The Economic Value

of Higher Education

To the Individual and to the State

Public universities like Plymouth State University provide value to New Hampshire. They educate and prepare students to meet the needs of the state by graduating teachers, nurses, government staffers, counselors, businesspeople, cultural leaders, artists, and more. Plymouth State University’s learning model provides ‘real world’ opportunities for students to apply their knowledge. Having made contacts with New Hampshire businesses, non-profits, and/or government entities, graduates leave the institution well tuned into the State’s needs and networks.

When people talk about the value of higher education, they tend to refer to its value to the individual. It’s true: the college earnings premium is real and increasing. In 1980, college graduates earned 20% more than a high school graduate; in 2018, college graduates earn 80% more than those with solely a high school diploma.

Less well known is that individuals with four-year degrees also benefit from their college degrees in other ways: better fringe benefits, reduced risk of unemployment, better health and reduced risk of disability, reduced risk of imprisonment, a 25% lower mortality rate, and increased social mobility. Best of all, four-year college graduates have greater life satisfaction.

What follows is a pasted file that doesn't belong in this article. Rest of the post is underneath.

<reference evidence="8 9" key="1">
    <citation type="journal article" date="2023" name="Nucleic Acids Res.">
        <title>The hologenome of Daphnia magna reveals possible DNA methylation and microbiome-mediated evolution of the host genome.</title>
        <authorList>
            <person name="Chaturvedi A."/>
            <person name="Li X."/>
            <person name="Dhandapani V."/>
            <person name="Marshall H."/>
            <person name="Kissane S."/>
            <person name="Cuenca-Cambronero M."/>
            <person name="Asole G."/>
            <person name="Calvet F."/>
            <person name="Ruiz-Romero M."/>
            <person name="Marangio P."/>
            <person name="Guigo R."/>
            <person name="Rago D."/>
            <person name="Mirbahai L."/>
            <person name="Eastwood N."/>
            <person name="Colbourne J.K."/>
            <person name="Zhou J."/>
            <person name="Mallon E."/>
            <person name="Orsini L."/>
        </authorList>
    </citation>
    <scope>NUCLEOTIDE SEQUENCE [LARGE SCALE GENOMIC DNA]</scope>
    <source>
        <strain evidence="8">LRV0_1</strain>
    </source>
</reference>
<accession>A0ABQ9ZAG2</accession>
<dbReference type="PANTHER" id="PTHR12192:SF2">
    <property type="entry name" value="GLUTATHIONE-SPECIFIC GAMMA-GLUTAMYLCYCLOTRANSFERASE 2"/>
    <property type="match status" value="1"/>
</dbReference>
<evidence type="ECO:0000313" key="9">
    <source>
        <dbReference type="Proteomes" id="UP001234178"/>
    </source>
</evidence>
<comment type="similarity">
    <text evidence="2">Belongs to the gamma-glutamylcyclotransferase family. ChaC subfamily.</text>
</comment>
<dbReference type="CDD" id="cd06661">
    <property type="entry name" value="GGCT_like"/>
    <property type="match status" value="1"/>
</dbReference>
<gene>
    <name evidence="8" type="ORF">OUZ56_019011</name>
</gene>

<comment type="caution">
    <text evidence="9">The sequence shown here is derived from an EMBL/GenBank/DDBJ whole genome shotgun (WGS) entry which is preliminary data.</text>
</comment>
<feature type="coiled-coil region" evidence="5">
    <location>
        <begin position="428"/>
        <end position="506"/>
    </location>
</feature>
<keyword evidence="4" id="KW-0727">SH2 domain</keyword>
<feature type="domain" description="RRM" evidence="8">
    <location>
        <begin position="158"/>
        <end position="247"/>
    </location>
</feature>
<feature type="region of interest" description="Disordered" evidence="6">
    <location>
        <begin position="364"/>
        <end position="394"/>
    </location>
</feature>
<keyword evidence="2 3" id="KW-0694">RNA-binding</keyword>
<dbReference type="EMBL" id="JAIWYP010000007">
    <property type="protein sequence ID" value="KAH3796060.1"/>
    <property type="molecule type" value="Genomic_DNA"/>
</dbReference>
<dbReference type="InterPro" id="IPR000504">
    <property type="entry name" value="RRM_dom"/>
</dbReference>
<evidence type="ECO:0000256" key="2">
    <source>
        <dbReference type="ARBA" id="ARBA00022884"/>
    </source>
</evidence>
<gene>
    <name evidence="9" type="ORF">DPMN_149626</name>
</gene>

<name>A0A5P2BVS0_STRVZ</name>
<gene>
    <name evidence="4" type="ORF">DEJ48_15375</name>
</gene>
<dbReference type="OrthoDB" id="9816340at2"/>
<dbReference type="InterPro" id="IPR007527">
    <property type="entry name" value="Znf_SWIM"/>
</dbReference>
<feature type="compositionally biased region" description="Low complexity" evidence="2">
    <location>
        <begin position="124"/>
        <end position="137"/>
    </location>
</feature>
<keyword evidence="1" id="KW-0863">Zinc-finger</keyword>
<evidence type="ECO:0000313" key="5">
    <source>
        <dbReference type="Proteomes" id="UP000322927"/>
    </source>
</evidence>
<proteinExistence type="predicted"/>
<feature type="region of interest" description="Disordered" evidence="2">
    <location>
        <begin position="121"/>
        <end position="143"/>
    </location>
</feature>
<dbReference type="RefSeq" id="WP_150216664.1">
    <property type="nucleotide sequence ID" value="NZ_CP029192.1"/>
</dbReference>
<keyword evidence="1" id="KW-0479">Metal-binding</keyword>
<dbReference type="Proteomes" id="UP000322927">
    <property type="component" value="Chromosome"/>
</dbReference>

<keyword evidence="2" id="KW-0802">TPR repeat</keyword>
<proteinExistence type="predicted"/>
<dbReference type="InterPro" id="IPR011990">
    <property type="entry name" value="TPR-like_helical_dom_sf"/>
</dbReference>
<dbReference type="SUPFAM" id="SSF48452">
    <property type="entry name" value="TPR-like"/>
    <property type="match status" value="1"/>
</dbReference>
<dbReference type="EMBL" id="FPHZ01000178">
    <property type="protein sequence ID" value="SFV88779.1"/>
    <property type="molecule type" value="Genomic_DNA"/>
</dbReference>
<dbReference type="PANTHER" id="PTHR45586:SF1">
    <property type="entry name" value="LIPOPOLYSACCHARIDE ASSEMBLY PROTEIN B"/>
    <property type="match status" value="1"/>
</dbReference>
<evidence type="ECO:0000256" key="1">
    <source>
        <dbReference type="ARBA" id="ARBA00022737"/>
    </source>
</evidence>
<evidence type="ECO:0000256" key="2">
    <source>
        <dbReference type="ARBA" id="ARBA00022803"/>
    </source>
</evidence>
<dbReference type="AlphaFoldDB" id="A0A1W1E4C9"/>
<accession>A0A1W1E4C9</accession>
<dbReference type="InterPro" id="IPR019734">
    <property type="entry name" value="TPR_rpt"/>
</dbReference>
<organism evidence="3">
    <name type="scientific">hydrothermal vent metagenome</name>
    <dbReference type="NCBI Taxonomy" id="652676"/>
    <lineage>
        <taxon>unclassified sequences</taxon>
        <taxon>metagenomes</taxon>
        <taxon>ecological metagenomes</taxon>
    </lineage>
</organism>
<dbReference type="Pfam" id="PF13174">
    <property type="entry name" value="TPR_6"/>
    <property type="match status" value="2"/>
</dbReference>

Even more surprising is that society benefits from college graduates. Areas with large numbers of graduates who have four-year degrees have greater tax revenues plus lower incidences of poverty, unemployment, disability, and more, thus reducing spending on public assistance and social insurance freeing government resources for other programs. These communities have lower crime rates and a reduction of the dollar value of harm to crime victims, increased volunteerism and civic engagement, and increased charitable contributions. In fact, there appears to be a productivity spillover effect to those without a four-year degree for those who live in a high college-attainment society.

The fiscal bottom line: from the taxpayers’ point of view, each potential college degree is conservatively worth $381,000 ($510,000 in various fiscal benefits minus the $130,000 cost). Net government spending per college degree is negative: the reduction in spending after college is greater than public spending on college education. For New Hampshire, the real internal rate of return for public degrees is 4.0%.

As state funding declines, college debt has gone up. “College debt makes a gray state grayer” and has led to growing workforce concerns. New Hampshire’s funding for higher education is still​ 26% below pre-recession funding levels. Granite State students graduate with greater debt loads, which leads many to seek jobs elsewhere. Additionally, 60% of NH high school graduates who go to college choose to leave to get their education often due to the cost of higher education in New Hampshire. Few in either group return to live in our wonderful state.

States cannot afford not to invest in higher education.